I was an introverted child and I didn’t have many friends. When I first started playing on tour, I thought I would develop friendships but it turned out to be the opposite. Most players keep to themselves. I feel like players don’t want to become friends because they think someone will grab a secret from you to beat you. I guess they’re just too serious about the whole thing. Friends would make traveling less lonely.”

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Roger Federer enjoys calm year ahead of the 2021 season

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Twenty-time Grand Slam champion Roger Federer is happy to enjoy a calm year ahead of the 2021 season. The Swiss legend admitted in an interview to Sportpanorama on the Swiss channel SRF 2 that he has not started his preparation for the 2021 Olympic Games in Tokyo, where he will be bidding to his first Olympic singles gold medal. 

 

Federer started the 2020 season with a semifinal at the Australian Open. He saved seven match points in his five-set quarter final against Tennys Sandgren before losing to Novak Djokovic in the semifinal. Last February he underwent arthroscopic surgery for a right knee injury and ended the 2020 season to give time to his body to recover. 

“I have not started mental preparations for the Tokyo Olympics. When you have been on the tour for 20 years, you are happy to have a more calm year. We have so many matches and competitions that whenever you take a break you know that someone else is winning in that time. That’s why it is extremely difficult to say. I take a break. Everyone is now forced to have a break and I think that 90% of the players are thinking: fortunately I can have a break. Tennis is constant and nonstop. You could not really prepare for Tokyo as there would have been 20 tournaments before. They are also very important, even though maybe not as important as the Olympics, which have another significance. We have many big events. That’s why the preparation just starts three months in before. You have the block in tennis with French Open, Wimbledon and Olympic Games. It depends on which surface it is even though in tennis it’s classic on hardcourt in Tokyo. Everyone can play on hardcourt, but you have to specially prepare for clay and grass”, said Federer.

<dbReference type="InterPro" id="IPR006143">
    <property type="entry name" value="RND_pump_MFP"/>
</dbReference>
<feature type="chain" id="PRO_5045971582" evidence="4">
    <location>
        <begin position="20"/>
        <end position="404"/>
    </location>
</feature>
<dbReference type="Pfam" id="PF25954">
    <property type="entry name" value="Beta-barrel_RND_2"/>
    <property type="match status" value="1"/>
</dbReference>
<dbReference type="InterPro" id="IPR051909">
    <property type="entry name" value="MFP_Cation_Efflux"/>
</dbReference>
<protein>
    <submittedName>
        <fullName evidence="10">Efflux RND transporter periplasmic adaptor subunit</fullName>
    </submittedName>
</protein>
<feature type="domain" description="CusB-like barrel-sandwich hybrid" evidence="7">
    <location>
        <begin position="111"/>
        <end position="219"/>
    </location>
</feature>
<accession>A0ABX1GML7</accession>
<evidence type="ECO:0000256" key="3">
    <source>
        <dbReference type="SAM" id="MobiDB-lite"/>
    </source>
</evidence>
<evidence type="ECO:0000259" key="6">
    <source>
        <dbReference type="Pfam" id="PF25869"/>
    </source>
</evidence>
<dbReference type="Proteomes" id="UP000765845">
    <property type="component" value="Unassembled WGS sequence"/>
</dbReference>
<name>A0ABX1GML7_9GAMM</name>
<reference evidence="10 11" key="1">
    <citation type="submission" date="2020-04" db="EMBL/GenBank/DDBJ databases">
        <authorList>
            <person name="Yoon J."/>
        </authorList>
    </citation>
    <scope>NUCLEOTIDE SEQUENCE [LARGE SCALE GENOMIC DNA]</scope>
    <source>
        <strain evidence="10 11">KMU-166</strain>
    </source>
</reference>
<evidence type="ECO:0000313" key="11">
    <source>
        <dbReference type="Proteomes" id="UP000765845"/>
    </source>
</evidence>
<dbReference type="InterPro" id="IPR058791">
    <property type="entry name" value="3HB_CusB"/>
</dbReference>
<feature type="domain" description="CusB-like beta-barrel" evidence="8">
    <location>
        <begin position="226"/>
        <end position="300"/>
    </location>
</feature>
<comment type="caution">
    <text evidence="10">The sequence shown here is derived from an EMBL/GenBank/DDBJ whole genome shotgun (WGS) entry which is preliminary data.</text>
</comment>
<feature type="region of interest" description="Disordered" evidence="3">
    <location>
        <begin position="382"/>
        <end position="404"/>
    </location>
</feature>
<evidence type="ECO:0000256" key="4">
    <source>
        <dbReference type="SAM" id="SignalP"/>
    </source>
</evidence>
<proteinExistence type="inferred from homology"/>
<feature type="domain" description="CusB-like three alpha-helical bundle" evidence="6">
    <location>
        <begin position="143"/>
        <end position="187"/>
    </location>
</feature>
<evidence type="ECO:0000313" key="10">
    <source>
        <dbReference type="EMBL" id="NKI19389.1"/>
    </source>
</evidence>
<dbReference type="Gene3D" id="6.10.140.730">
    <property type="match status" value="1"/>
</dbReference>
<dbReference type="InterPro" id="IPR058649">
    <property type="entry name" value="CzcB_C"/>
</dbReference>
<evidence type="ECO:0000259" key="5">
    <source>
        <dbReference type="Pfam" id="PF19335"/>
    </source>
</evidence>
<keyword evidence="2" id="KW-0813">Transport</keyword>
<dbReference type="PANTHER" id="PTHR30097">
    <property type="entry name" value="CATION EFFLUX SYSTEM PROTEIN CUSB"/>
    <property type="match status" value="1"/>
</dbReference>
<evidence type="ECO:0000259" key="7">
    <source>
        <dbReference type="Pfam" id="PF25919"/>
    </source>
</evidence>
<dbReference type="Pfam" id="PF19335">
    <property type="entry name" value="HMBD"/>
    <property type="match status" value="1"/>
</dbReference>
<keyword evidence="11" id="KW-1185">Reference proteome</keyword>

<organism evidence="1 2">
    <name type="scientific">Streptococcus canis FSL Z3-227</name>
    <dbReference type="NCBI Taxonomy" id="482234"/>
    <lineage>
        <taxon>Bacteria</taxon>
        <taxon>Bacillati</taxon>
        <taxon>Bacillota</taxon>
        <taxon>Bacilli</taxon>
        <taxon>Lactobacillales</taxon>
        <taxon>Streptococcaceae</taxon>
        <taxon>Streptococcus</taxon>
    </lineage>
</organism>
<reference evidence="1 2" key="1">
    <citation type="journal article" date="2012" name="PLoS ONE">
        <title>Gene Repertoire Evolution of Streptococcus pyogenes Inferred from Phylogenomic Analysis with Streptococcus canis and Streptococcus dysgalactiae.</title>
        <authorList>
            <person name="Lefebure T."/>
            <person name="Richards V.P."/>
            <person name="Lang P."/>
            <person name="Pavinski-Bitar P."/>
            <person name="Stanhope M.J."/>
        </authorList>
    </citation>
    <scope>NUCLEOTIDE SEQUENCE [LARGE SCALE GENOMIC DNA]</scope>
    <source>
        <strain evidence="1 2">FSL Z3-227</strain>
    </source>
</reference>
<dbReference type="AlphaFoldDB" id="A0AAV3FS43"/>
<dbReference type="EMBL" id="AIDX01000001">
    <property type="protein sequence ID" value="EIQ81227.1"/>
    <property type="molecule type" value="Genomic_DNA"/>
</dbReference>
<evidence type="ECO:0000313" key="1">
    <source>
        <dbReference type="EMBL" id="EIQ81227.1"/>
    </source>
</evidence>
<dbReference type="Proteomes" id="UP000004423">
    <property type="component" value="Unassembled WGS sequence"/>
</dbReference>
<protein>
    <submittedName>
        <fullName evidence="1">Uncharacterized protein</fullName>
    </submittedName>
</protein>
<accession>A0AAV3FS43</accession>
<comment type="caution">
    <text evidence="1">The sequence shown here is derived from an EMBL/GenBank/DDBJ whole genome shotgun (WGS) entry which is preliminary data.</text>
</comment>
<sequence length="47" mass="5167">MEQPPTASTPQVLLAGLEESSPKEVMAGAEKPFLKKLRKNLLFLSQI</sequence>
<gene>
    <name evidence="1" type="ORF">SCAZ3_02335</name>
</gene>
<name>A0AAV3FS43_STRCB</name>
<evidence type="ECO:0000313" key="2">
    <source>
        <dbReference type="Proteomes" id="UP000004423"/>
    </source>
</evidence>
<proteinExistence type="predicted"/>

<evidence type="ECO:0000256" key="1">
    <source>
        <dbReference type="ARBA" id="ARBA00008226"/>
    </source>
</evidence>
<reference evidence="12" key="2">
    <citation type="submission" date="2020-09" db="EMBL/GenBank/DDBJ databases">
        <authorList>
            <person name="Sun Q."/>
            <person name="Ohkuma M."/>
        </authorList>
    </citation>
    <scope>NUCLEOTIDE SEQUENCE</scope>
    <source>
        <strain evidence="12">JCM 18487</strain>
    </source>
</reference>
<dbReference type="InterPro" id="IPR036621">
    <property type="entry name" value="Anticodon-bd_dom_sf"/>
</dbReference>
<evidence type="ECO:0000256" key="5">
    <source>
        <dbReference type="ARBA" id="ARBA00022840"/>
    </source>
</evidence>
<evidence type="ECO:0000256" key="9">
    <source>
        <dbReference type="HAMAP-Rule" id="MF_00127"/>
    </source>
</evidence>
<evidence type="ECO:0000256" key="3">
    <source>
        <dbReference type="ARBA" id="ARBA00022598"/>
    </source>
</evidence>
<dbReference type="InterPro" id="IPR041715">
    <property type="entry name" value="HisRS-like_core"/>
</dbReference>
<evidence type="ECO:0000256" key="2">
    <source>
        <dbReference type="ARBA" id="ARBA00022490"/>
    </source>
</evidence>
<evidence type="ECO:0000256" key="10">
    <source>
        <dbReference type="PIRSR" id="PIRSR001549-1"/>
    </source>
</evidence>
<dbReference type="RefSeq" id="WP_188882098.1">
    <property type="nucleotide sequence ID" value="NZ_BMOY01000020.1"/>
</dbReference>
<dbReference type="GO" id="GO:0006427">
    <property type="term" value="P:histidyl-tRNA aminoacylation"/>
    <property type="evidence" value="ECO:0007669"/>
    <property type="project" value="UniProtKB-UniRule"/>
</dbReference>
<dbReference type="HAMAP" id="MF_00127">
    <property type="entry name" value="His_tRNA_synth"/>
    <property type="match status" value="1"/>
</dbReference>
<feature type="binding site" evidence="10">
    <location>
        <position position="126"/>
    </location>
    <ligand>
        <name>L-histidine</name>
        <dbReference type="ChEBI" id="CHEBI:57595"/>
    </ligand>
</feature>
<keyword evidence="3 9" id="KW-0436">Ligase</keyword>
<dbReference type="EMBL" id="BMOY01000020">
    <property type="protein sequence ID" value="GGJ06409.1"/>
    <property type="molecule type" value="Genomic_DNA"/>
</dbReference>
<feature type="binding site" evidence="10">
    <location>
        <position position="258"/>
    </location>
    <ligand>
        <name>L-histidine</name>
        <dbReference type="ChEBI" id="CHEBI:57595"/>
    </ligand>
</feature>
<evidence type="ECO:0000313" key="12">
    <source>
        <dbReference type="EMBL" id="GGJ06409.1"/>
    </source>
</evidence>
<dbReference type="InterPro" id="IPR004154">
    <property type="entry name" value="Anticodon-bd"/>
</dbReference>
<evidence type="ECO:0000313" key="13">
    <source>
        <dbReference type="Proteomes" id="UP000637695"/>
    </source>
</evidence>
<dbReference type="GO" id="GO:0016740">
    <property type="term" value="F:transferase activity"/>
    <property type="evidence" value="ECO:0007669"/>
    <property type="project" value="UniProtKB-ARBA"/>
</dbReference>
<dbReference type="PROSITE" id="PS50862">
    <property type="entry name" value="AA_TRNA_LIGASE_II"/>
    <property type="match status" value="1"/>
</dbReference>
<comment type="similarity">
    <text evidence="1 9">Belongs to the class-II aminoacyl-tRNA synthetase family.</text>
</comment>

Federer has enjoyed spending time with his family in the past few months. 

“For the first time in twenty years I have been at one place for five and six years. Of course I enjoy it. We have been incredibly careful and have not seen my parents and friends. We took everything serious which is the right way as it’s not been over yet. That’s why I did not do any interviews and keep distance in everything I do. That’s very important for us. When you are having an injury you can’t do much anyway and have more calm moments at home. You don’t have the stress of the next competition and match, you don’t have nerves, you don’t have the strain from travelling and having a jet-leg, you are not tired. You can enjoy your family life way more”. 

Federer hopes that the Olympic Games in Tokyo will take place in 2021. The Swiss Maestro will be bidding to win his first olympic singles gold medal after the title he won with Stan Wawrinka in the doubles tournament in Beijing 2008. 

“Unfortunately I was injured in Rio and now the Games were postponed, I had the feeling I always took a lot with me away from the Olympic Games. First to be part of it, then with the goal to get a medal, maybe even a Gold one. That’s a completely differerent situation how you enjoyed the Olympic Games. I am curious how Tokyo will be. I hope it will take place. We are one year away but there are voices who say: maybe it’s too early until we have everything under control. I am hopeful all will be good. I think I can speak for both of us when I say that in our position is a goal, otherwise you wonder why you even go there in the first place. I think something is possible. Whether this will be in singles, doubles or mixed. I don’t know yet what I am going to play. I think I would have a chance in singles. At a tournament everything is possible. It’s another story over a whole season but at one tournament many things are possible. At the situation I am in right now i have to honestly say that I would be glad to participate. When I am 100% fit I would be happy to get a medal. When I won’t have one, I would be disappointed but I know that I gave everything and I can look proudly. Tokyo has been great. It was another experience and I could participate at another Olympic Games. My family will be with me just like in London. It’s already a success for me when I am at 100% and can participate, but a medal should be the goal”, said Federer.